Without doubt the information age has brought with the idea of ‘real’ dialogical communication, in which the global extent of networked society has blossomed.  A quick history lesson in from the classrooms of public relations adequately plots the transition from the hypodermic method of communication aimed at a centralised model of society, through to the two-step flow approach focussed on a decentralised society and finally into the contemporary networked communication process of a distributed system.

Hypodermic to networked models

Amongst the vast majority of communication practitioners, and beyond, this shift is explained and celebrated by new/now/digital/social media.  So far so good – nothing earthshattering and novel yet.  But does modern day ‘messaging’ cater for this environment?

The very idea of a message – something transmitted to an audience, the very fact one ‘sends’ messages infers indeed a one-way transaction.  But as we’re constantly informed by the social media gurus the new world is all about the ‘conversation’, dialogue, two-way communication, the community etc.  The notion of a message, purveyed hypodermically, is anathema to the new protocols and ethos of the information environment.   It grates against the sensitivities of the community involved.

Getting into a conversation not just getting a message out

One example is thst conducted by the Obama campaign forged around a slogan of ‘Yes, we can!’.  Throughout Obama’s campaign, in every media interview he gave, he embodied a sense that his ideas, his objectives, his desires, via the words and phrases he used were those of a larger community, not of a single man or entity, such as a future administration.  Less of the message, more of the idea.  His engagements with traditional media translated very well into the cyber domain, took place as part of a conversation and the techniques used, subtle as they were, allowed traditional media to converge with the needs of new, social media.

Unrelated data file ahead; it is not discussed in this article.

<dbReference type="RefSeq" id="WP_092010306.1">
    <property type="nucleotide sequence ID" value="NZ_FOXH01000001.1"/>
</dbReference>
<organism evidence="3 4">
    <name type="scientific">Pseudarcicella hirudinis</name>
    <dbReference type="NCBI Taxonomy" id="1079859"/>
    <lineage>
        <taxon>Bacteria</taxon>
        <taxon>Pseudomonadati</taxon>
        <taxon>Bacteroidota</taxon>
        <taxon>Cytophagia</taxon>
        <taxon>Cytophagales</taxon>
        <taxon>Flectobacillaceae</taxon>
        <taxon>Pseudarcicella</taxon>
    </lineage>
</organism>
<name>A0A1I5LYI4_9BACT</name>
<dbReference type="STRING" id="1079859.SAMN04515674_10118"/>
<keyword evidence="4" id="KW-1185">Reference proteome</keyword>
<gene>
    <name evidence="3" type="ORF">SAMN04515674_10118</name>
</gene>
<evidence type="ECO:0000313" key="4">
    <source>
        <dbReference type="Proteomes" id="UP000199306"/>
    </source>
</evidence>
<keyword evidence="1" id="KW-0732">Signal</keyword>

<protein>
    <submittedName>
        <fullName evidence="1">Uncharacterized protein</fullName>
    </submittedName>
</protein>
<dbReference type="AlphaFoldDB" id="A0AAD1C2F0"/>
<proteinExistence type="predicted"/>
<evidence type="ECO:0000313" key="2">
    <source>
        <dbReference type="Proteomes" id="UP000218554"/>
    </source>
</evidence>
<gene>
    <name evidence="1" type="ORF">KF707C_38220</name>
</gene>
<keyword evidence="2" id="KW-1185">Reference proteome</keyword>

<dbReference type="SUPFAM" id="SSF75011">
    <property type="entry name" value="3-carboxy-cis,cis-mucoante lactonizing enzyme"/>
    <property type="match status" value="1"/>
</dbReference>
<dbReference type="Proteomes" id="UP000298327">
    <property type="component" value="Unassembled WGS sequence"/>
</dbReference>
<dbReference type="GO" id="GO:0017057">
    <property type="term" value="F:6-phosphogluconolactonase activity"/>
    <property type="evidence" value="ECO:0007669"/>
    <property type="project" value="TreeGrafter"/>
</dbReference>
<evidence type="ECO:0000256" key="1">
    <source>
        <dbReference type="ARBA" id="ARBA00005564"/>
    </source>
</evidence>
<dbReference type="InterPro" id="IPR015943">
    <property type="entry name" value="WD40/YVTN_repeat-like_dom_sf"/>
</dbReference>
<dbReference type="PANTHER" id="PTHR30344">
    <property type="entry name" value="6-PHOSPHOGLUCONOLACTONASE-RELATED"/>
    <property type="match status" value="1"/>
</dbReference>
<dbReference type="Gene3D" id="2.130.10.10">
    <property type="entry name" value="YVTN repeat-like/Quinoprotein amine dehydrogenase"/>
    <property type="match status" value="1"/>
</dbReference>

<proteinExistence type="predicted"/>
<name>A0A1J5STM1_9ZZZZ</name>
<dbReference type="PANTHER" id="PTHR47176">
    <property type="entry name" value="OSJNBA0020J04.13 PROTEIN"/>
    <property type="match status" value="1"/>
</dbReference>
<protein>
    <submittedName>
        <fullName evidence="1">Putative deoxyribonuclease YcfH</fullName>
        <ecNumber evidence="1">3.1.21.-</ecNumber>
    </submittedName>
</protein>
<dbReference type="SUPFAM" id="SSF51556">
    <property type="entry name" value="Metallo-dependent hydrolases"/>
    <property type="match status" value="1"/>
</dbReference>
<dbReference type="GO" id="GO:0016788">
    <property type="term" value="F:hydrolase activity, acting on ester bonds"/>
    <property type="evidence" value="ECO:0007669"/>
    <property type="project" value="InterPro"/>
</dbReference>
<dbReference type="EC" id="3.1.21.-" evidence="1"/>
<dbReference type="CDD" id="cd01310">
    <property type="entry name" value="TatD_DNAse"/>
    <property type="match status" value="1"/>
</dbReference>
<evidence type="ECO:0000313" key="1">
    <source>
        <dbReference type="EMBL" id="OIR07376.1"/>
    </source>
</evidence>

Does traditional media training cater for this change in the environment?

The output of a modern media interview is now one that is part of a wider conversation, one that is placed on the web immediately, directly or indirectly, inviting immediate comment and, if required, a response.  It’s not a one-off maneouvre.  But much media training relies on the interview being such a singularity – get your message out, full stop.

Much would be gained by interviewees being aware and being trained to treat their interviews as not just a transmission mechanism for their message but as part of a conversation.  This requires knowledge and understanding of that conversation, what it is centred around, how it is conducted, its tone and style.  Once again basic presentation is important – hands out of pockets, body language, dress code etc – but the timbre, wording, structure and emphasis are subtly altered, to align with the nature of contemporary information exchange and the format of the medium.

The media interviews of old for TV, radio or print are still relevant and require specific techniques.  But more frequently these interviews form part of a wider format of communication, relying less on the message and more on the conversation.

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